A “very active” and caring former nurse, mother and grandmother died after suffering a fall in hospital just days after she had been swimming, an inquest has heard.

Sue Whitehouse, 74, passed away at Southampton General Hospital on January 19, 2023.

The inquest heard how she’d been taken to A&E after a fall at home on January 7 - but was later discharged.

Just hours later, her husband Ross became concerned when she began vomiting and phoned an ambulance.

Sue was taken back to Southampton General Hospital, where she suffered another suspected fall while she was alone on January 13.

She began deteriorating on January 15 and sadly passed away four days later, the inquest heard.

READ MORE: Eastleigh woman died after a fall at her home, inquest hears

A post-mortem examination discovered a thin film of blood over the surface of her brain and evidence of bronchopneumonia in both lungs.

The pathologist, Dr Mark Fabian, believed the infection to be the direct cause of death.

But other evidence raised questions over whether Mrs Whitehouse's fall in hospital was a contributing factor to her passing.

Dr George Pengas, from Southampton General, told the inquest that the fall on the ward was not witnessed and that he could not see any immediate head trauma at the time.

He said the fall could have caused the bleed, or the bleed could have been there before the fall.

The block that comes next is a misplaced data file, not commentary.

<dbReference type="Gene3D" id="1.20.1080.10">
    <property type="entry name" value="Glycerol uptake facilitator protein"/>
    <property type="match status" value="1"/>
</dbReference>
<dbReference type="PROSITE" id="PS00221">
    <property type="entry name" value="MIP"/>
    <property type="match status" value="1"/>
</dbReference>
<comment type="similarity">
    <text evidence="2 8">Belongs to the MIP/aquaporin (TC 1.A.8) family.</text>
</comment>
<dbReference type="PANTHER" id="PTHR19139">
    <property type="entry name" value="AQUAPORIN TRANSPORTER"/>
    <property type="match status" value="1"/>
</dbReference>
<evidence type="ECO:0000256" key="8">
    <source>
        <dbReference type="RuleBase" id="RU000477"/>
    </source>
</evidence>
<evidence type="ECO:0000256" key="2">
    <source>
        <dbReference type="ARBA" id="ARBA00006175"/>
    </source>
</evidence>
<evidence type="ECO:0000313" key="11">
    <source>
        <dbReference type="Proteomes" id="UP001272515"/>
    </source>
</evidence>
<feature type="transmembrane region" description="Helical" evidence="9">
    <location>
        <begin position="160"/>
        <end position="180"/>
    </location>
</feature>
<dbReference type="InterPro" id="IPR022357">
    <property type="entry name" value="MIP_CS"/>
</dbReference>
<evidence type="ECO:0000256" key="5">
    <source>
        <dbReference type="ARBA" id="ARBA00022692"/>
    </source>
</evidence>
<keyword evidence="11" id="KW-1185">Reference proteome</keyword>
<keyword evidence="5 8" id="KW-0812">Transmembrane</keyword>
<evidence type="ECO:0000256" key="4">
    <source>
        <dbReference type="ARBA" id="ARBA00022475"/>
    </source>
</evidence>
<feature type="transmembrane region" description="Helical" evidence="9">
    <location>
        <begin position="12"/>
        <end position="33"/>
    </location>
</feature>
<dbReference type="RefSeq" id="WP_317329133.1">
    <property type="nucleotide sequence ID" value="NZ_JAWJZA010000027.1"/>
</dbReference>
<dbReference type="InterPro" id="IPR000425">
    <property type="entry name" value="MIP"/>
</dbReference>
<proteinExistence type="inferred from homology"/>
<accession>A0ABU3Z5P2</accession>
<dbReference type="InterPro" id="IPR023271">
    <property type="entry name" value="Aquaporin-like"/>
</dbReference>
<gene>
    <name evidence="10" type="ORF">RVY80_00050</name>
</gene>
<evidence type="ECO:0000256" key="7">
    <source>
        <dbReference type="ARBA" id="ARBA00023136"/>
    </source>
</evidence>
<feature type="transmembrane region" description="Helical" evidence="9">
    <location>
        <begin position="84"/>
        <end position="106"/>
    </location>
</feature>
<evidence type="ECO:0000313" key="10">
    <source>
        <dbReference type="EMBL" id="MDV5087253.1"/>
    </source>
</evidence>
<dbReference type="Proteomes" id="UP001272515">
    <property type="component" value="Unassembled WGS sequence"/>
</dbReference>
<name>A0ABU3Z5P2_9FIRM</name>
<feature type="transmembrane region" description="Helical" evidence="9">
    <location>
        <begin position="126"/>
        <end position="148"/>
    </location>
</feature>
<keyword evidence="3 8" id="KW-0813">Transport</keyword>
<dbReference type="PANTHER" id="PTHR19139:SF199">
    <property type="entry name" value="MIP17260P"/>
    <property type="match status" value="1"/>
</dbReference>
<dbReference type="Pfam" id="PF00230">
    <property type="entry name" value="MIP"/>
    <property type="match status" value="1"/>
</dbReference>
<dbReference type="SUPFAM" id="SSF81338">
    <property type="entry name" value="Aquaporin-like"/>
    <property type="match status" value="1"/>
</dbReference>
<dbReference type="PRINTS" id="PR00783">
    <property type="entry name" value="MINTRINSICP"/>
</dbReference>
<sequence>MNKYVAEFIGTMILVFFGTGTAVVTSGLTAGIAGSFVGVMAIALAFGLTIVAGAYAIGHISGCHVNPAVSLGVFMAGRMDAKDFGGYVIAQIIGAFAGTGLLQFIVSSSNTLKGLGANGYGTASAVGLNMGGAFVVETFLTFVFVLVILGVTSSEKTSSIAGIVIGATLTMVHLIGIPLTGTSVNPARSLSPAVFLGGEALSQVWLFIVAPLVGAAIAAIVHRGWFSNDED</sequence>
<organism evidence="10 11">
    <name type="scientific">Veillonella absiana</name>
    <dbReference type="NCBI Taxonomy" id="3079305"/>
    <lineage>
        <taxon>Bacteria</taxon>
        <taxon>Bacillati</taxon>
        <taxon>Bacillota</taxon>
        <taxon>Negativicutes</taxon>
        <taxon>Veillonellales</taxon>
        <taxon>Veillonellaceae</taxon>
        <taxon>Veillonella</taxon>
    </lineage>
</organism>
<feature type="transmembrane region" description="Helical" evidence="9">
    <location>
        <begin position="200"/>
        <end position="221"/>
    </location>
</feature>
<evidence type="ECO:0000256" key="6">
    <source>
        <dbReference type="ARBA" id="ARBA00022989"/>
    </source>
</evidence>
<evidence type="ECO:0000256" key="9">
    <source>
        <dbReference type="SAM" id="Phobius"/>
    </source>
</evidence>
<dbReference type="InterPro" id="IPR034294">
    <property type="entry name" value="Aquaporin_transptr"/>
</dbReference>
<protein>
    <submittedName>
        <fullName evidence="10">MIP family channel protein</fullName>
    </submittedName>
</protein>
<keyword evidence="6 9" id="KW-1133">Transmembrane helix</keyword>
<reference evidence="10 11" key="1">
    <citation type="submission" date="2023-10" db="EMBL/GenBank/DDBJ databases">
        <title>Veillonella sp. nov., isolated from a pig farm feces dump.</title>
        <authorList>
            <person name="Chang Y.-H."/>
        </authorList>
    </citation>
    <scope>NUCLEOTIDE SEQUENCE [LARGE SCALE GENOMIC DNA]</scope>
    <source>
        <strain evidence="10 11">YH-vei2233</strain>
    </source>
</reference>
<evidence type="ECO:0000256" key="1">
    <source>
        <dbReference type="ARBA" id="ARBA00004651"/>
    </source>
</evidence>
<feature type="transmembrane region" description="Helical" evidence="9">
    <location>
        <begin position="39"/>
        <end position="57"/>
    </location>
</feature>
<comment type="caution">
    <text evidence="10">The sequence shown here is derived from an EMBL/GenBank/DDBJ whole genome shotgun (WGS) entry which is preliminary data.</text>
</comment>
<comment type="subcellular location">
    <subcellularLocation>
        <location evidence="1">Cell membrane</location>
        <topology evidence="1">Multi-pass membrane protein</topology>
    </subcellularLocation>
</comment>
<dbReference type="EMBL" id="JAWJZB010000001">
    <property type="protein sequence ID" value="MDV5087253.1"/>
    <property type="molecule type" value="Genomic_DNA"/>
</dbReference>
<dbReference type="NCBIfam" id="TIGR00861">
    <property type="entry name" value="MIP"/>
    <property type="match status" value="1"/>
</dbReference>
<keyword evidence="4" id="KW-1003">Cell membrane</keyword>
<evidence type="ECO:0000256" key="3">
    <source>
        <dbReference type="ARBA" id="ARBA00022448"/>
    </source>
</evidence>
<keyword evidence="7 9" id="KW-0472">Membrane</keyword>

Before she died, Sue also suffered a number of seizures - which is now thought to be due to the ongoing bleed irritating the brain.

But doctors did not know this at the time and struggled to control the episodes.

In a statement read out by the coroner, registered nurse and Sue’s daughter, Heather Fortnam raised concerns over her mother’s care.

These related to Sue being placed in a noisy area of the hospital, a lack of attention from medical staff in her final days and also a lack of documentation.

Other concerns included the fact paramedics had not asked if she had any allergies before giving her morphine.

But Susie Pike, Divisional Head of Nursing and Professions at the hospital trust said Southampton General has since taken action following complaints from the family including setting up working groups, retraining staff and delivering a new service so families can obtain a second opinion on health matters.

She said: “I am pleased to sat there has been some real appetite and reengaging of the nursing team.

“As a trust there has been a commitment too in terms of delivering on that.”

The coroner, Rosamund Rhodes-Kemp, told the family: “I am very very sorry. It clearly caused you a great deal of distress.

“She was herself a nurse for many many years and a very caring individual and very active until quite recently. She had been swimming the day before.”

The inquest was adjourned so the coroner could contact the pathologist again to try and gain clarity over the medical cause of death.